Baby Play: Sensory Eggs

I don’t know about you, but I find it much harder to think of ways to entertain A than I do for T! I think a lot of it is to do with the fact that he is at the age where everything will go in his mouth, so everything needs to be taste-safe and large enough that there is no risk of choking. I find this quite limiting – I find it much harder to be inventive with his play than I do with T!
However, I’ve been doing a couple of Easter things for T and I wanted to do something for A. I’ve been keeping my eye out for some transparent eggs so that I could make him some sensory eggs. I finally came across some in Tiger! Got to love that shop. It’s rare that I come out empty handed.
While A was napping I had a bit of a think about what to include in the eggs. I wanted objects that were eye catching and visually stimulating. I had a few things that I could include, but in the end I went for:

Easter Chicks

A classic Easter decoration!


It’s become quite fashionable of late to put these in baubles and I always think how lovely they look. I’d have preferred more natural looking feathers than these craft feathers but they do the job!

Easter confetti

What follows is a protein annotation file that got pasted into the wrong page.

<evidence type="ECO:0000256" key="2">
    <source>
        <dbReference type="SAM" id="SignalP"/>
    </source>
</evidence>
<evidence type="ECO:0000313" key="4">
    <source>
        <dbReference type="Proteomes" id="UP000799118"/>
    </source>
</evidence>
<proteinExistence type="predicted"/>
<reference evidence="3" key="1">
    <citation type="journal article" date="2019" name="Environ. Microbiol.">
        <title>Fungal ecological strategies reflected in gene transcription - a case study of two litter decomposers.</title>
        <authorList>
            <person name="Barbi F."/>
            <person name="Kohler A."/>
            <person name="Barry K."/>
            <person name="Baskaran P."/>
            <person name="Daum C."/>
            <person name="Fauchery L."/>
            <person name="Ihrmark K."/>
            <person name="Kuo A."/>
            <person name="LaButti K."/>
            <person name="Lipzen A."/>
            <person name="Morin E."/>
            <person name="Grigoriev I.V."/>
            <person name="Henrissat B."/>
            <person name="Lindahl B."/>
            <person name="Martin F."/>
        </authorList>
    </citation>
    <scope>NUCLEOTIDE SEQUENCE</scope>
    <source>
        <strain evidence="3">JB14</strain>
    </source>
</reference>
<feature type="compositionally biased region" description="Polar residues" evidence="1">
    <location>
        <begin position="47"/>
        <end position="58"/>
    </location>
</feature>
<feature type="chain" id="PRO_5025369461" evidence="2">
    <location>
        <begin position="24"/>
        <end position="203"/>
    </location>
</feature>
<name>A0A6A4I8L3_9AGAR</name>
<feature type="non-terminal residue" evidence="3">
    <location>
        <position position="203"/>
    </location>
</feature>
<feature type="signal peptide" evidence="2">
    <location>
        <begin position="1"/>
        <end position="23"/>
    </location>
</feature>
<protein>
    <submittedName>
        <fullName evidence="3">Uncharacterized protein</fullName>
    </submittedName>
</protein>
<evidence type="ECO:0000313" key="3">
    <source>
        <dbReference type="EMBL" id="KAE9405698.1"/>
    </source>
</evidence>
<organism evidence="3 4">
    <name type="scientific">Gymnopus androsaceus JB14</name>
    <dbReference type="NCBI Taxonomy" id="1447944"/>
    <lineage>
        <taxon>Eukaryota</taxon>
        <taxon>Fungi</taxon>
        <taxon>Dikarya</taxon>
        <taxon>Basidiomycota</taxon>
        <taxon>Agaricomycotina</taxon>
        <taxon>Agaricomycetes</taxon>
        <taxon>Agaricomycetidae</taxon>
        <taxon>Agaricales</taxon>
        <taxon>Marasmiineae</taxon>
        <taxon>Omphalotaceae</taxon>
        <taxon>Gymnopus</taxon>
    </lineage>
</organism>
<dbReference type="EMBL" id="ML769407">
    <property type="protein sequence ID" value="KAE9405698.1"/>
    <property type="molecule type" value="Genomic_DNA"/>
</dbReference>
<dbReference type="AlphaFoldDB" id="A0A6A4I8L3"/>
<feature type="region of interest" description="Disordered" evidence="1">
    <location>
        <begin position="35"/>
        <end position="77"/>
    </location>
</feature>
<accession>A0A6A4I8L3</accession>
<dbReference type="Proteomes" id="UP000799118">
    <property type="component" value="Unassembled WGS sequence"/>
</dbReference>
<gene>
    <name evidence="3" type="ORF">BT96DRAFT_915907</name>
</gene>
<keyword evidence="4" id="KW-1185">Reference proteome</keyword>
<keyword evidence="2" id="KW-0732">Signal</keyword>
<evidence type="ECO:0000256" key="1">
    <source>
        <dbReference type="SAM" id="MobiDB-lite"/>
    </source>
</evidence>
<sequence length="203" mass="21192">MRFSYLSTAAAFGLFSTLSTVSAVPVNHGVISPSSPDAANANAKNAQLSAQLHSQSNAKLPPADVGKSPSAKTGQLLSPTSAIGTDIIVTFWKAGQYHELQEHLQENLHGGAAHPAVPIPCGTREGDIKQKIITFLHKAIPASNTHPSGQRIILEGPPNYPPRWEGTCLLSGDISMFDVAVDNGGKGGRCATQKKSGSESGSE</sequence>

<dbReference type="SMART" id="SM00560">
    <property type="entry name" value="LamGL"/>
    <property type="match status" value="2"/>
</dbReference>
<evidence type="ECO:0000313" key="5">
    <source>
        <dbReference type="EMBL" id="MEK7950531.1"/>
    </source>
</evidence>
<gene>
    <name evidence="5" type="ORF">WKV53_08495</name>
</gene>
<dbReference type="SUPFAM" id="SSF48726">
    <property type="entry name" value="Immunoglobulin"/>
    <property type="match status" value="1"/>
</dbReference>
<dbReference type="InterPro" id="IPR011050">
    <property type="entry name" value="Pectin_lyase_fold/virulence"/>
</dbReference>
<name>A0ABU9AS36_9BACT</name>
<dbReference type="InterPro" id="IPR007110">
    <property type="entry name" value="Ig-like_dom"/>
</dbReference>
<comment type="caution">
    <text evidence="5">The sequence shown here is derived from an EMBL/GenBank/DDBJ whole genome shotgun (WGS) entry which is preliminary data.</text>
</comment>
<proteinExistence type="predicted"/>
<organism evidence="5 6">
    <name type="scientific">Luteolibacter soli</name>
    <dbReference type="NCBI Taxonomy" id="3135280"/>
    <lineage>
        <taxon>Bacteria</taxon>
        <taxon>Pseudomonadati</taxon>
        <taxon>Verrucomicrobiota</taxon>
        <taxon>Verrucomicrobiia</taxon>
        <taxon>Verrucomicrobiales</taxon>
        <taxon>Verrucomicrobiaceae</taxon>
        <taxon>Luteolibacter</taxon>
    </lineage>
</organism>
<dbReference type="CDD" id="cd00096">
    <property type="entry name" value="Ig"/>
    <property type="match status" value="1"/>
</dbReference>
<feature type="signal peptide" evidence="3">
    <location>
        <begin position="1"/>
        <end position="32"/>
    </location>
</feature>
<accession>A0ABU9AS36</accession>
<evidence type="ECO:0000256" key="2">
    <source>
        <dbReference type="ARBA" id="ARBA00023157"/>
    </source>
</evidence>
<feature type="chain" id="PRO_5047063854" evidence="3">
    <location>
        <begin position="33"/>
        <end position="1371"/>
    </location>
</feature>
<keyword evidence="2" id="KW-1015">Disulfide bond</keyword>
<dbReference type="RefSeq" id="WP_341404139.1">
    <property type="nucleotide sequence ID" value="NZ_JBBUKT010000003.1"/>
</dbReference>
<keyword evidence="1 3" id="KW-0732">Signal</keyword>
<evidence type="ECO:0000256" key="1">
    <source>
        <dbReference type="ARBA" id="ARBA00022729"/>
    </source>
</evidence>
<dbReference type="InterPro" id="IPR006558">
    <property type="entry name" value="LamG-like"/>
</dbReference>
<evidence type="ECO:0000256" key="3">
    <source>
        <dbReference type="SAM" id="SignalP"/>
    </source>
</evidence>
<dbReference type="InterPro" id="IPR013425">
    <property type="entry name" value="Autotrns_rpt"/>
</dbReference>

T was given this last year and it’s great for a bit of Easter sensory play.


Brightly coloured and eye-catching!

Foil wrap

This was the first thing I thought of when deciding what to fill the eggs with. I love the scrunched texture and how it reflects the light.

Forsythia flowers

I wanted to use some natural objects and began by using twigs, across and conkers. But it looked a bit too autumnal so I thought I’d use some forsythia cuttings. They look beautiful – but I’m not sure how long they will last!
There are lots of things you could use to fill the eggs. For example, there are many food items which would make a good sound inside these eggs, such as rice, pasta or lentils. You could add visual interest by using food colouring to dye them first! I did try using some bells that we have but they didn’t make a nice sound with the plastic eggs. You could also use buttons to make a good shaker sound. I also would have liked to include some water or oil in one egg, along with some glitter, but they just weren’t secure enough! However if I had superglued them closed that may have been possible.
Many of the objects used would be too small to A to play with outside of the sensory eggs, so to ensure his safety I taped the eggs shut (I used tape rather than glue as we can then reuse them!) He also won’t be left alone with them, just to be absolutely sure. The ribbon is also knotted on very securely so there is no chance of it coming off when he inevitably unties it!

What he is learning:

  • Interacting with others; paying attention; showing interest; exploring objects
  • Holding objects; passing from one hand to the other; exploring with mouth
  • Learning that actions have an effect, e.g. shaking and making a sound

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